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Onondaga, Oneida counties collaborate on semiconductor corridor

A rendering of the Cree semiconductor facility in Marcy.
A rendering of the Cree semiconductor facility in Marcy.

In the town of Marcy, just outside of Utica, construction is underway on what's being billed as the largest semiconductor chip fabrication facility in the world. Oneida County Executive Anthony Picente hopes that this $1 billion investment will be a lightning rod for the region.

"Once Cree does get fully online here in the next several months then that could lead to more activity,” Picente said. “We feel really positive about being poised for future growth.”

According to Picente, the state's Marcy Nanocenter facility where Cree will operate has room for three other semiconductor chip fabrication operations. But Oneida County is taking a regional approach to attracting new investments, working with Onondaga County Ryan McMahon to build something much larger.

"We can collaborate on sort of a corridor if you connect Albany to Marcy to Syracuse and continue to build upon what we’re doing and certainly what’s taking place technology-wise at the Air Force Research Lab [in Rome] helps the attractiveness of the region," Picente said.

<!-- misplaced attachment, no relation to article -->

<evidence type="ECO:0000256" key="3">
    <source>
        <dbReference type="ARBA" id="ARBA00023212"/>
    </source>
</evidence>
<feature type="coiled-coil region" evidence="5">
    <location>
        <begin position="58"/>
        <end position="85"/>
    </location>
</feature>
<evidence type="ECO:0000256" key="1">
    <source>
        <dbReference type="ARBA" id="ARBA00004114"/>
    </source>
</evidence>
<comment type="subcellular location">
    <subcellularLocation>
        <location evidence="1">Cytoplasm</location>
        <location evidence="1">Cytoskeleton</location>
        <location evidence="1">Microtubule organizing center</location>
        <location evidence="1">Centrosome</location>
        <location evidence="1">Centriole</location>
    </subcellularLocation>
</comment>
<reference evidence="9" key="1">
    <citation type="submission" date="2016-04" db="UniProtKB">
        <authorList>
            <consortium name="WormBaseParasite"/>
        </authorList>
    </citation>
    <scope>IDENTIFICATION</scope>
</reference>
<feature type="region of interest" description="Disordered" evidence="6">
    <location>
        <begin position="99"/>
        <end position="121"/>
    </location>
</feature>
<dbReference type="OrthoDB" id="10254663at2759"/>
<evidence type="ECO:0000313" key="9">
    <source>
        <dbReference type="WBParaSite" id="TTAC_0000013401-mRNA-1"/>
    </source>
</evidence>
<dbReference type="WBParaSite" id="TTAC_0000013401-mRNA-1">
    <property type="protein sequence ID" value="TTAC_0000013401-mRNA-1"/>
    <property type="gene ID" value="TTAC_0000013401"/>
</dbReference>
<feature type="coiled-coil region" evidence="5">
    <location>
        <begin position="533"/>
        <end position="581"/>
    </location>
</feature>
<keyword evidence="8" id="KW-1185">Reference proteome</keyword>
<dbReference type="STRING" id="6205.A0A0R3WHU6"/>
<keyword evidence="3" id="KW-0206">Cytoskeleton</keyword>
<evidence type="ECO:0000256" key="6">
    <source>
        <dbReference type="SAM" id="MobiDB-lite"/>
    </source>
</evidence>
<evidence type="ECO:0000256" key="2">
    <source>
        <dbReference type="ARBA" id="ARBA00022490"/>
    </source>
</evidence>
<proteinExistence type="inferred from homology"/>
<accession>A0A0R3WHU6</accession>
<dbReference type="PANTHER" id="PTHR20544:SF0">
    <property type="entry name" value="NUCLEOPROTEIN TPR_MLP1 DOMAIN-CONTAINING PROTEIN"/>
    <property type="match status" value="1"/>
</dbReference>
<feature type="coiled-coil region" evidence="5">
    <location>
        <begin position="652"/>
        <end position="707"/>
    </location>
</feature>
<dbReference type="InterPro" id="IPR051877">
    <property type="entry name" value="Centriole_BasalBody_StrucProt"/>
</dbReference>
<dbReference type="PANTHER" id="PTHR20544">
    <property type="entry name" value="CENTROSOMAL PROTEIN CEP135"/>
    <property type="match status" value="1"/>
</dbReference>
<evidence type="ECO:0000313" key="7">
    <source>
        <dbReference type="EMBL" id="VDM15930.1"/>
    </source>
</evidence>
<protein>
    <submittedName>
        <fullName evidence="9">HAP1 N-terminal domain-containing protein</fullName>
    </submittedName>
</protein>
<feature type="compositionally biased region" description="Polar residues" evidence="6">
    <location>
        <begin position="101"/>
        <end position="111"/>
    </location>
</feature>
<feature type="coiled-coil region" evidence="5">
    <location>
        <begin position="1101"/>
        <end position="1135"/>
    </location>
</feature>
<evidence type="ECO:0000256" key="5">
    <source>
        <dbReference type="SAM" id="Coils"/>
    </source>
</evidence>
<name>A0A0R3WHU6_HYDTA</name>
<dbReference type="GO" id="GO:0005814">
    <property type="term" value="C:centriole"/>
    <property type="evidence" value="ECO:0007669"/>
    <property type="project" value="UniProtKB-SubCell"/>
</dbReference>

Picente and McMahon are also coordinating with New York Sen. Chuck Schumer (D-NY) on the initiative. His legislation would not only invest $52 billion to speed up domestic production of semiconductors, but also billions of dollars for regional tech hubs –like potentially the Mohawk Valley and central New York– to support the workforce development and other needs of this industry. McMahon said Onondaga County's White Pine site in Clay, which is more than 1200 acres and shovel-ready, could be the next site in the region for a large investment.

"Many companies are already in the marketplace right now and we are talking to many of them looking at sites, but there will be other companies that when these incentives become a reality that maybe expedite their capital investment planning to try to get it done in the immediate future because you really have a once-in-a-generation opportunity now,” McMahon said. “So, certainly we are going to continue to work with our partners at Marcy and Tony Picente specifically to develop a semiconductor, high-technology corridor and then identify all the supply chain opportunities that come with that.”

Schumer's bill has passed the Senate but is awaiting action in the House.

Payne Horning is a reporter and producer, primarily focusing on the city of Oswego and Oswego County. He has a passion for covering local politics and how it impacts the lives of everyday citizens. Originally from Iowa, Horning moved to Muncie, Indiana to study journalism, telecommunications and political science at Ball State University. While there, he worked as a reporter and substitute host at Indiana Public Radio. He also covered the 2015 session of the Indiana General Assembly for the statewide Indiana Public Broadcasting network.